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#51 2005-06-06 12:04:45

SpaceNut
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From: New Hampshire
Registered: 2004-07-22
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Re: Airplanes on Mars

Probably could be done with some sort of adaptive optics to see the air currents, overhead satelite views of torrain for up draft currents and other weather issues.

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#52 2005-06-06 13:32:21

dicktice
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From: Nova Scotia, Canada
Registered: 2002-11-01
Posts: 1,764

Re: Airplanes on Mars

Probably could be done with some sort of adaptive optics to see the air currents, overhead satelite views of torrain for up draft currents and other weather issues.

We of the thermal soaring (i.e. glider) persuasion have been praying for that capability for decades. What do you know that we don't?

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#53 2005-06-06 19:02:14

srmeaney
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Re: Airplanes on Mars

How about an acetelyle powered biplane?  entire thing assembled the way the old paper and wood ones were using but using mylar and aluminium? Advances in engine efficiency have allowed us to reduce engine weight. with fuel cell processing plants back at base, the crews could have a two seater as exposed to the elements as those early pioneers.

the Acetelyne fuel cell processing plant could use CO2 and H2O to produce C2H2 and Oxygen

That way we could have biplanes and zeppelins...

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#54 2005-06-07 06:08:40

dicktice
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From: Nova Scotia, Canada
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Re: Airplanes on Mars

Home-built Airplanes of Mars: That has a nice ring to it.

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#55 2005-06-07 08:33:18

SpaceNut
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From: New Hampshire
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Re: Airplanes on Mars

Probably could be done with some sort of adaptive optics to see the air currents, overhead satelite views of torrain for up draft currents and other weather issues.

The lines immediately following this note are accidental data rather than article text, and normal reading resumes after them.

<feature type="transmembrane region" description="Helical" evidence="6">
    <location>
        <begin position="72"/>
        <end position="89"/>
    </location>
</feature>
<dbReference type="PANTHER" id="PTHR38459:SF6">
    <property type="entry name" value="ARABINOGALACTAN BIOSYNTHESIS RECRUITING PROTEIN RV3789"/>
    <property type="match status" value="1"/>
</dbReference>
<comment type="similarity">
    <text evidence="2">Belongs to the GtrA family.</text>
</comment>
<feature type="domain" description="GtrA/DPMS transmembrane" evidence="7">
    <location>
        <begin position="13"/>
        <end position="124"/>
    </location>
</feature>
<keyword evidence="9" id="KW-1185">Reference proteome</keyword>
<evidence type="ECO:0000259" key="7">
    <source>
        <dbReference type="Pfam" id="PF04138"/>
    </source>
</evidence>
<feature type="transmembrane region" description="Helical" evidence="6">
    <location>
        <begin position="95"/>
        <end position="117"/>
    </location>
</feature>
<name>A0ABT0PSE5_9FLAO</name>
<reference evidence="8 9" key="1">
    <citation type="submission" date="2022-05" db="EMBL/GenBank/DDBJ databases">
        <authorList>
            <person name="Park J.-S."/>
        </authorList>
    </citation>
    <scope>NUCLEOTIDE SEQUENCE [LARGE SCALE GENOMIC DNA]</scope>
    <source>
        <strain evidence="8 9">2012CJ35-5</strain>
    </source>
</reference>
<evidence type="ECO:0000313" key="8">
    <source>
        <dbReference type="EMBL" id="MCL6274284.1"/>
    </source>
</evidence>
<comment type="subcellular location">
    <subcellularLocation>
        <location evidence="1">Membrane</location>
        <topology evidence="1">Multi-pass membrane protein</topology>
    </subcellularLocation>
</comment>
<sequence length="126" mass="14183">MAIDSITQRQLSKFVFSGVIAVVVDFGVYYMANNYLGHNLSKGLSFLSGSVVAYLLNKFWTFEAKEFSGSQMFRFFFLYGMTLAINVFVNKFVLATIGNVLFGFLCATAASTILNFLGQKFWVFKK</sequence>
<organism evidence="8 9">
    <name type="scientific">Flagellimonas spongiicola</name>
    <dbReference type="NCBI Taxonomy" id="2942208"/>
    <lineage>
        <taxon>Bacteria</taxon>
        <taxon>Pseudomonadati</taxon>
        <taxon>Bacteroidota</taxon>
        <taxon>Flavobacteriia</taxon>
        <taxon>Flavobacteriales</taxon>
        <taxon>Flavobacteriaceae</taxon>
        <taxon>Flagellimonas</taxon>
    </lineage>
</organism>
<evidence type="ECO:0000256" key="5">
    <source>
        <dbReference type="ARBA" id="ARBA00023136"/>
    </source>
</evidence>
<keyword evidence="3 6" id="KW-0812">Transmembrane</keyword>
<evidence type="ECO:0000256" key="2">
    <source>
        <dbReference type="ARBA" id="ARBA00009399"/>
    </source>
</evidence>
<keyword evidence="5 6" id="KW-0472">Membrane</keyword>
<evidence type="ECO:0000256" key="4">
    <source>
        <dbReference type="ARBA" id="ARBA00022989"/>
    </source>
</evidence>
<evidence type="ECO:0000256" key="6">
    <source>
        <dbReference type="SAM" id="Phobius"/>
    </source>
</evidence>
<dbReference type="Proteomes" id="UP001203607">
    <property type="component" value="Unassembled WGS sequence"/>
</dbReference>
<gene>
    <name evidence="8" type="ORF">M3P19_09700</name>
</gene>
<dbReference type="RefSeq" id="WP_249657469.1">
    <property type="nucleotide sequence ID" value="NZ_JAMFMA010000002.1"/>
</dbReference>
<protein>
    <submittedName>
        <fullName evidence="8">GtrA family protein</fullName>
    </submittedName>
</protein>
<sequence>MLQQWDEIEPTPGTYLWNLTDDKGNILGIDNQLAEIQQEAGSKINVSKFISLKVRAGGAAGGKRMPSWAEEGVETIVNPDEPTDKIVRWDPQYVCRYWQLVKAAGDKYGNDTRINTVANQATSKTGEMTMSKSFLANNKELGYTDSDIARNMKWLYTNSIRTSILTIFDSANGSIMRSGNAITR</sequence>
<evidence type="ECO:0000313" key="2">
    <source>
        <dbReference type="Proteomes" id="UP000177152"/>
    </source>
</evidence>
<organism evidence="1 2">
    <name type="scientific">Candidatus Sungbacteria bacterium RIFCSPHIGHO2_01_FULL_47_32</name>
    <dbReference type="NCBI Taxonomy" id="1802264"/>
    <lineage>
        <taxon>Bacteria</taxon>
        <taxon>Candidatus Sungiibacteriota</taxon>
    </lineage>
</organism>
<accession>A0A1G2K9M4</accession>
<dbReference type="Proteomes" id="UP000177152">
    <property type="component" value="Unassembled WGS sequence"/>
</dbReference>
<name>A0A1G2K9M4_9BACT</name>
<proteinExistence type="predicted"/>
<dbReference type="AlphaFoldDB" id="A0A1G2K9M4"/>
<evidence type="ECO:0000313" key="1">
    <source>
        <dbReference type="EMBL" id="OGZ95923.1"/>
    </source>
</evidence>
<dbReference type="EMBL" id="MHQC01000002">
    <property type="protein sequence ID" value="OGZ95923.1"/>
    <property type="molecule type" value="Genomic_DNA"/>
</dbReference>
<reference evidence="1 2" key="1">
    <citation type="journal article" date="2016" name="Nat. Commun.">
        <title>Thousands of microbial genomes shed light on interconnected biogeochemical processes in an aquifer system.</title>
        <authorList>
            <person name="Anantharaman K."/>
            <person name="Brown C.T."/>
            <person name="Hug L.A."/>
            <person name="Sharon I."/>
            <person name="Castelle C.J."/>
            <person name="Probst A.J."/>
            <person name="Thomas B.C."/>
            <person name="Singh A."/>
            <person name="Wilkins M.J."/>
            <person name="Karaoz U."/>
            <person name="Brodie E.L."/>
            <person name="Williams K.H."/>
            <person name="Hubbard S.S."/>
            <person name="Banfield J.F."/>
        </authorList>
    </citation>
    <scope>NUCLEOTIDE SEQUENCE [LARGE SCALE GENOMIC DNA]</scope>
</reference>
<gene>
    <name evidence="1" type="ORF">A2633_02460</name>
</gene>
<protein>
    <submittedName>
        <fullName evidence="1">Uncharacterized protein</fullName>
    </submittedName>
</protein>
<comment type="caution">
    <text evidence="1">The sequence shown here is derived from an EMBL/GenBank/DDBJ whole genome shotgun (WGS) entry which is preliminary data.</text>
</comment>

We of the thermal soaring (i.e. glider) persuasion have been praying for that capability for decades. What do you know that we don't?

From the old hubble thread:
The other part about adaptive optics is the atmospheric oscillation caused by air movement and density changes.
The use of Lasers to create a false star that gets measured in order to do the atmospheric cancellation from the star that we wish to observe is one of the more recent forms that it is done.

Astronomers make a star

The laser was propagated as the first step in a program to expand the fraction of sky available to the technique known as adaptive optics. Adaptive optics allows astronomers to correct for the fuzzy images produced by earth's moving atmosphere, giving them a view that often surpasses those of smaller telescopes based in space.
The adaptive-optics system uses the star as a source by which astronomers monitor and correct for the distortions produced by earth's atmosphere. To do so, they shine a narrow sodium laser beam up through the atmosphere. At an altitude of about 60 miles, the laser beam makes a small amount of sodium gas glow. The reflected glow from the glowing gas serves as the artificial guide star for the adaptive-optics system. The laser beam is too faint to be seen except by observers very close to the telescope, and the guide star it creates is even fainter.

Mount a laser on each wing tip to create the false star.
Use the false stars data to show the reflected air currents.
One laser could be near field while the other more distant.

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#56 2005-08-08 11:01:11

SpaceNut
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Re: Airplanes on Mars

While I did a search and it came up empty that does not mean that we have not talked of this. Which I know we have.
Mars “Gashopper” Takes Flight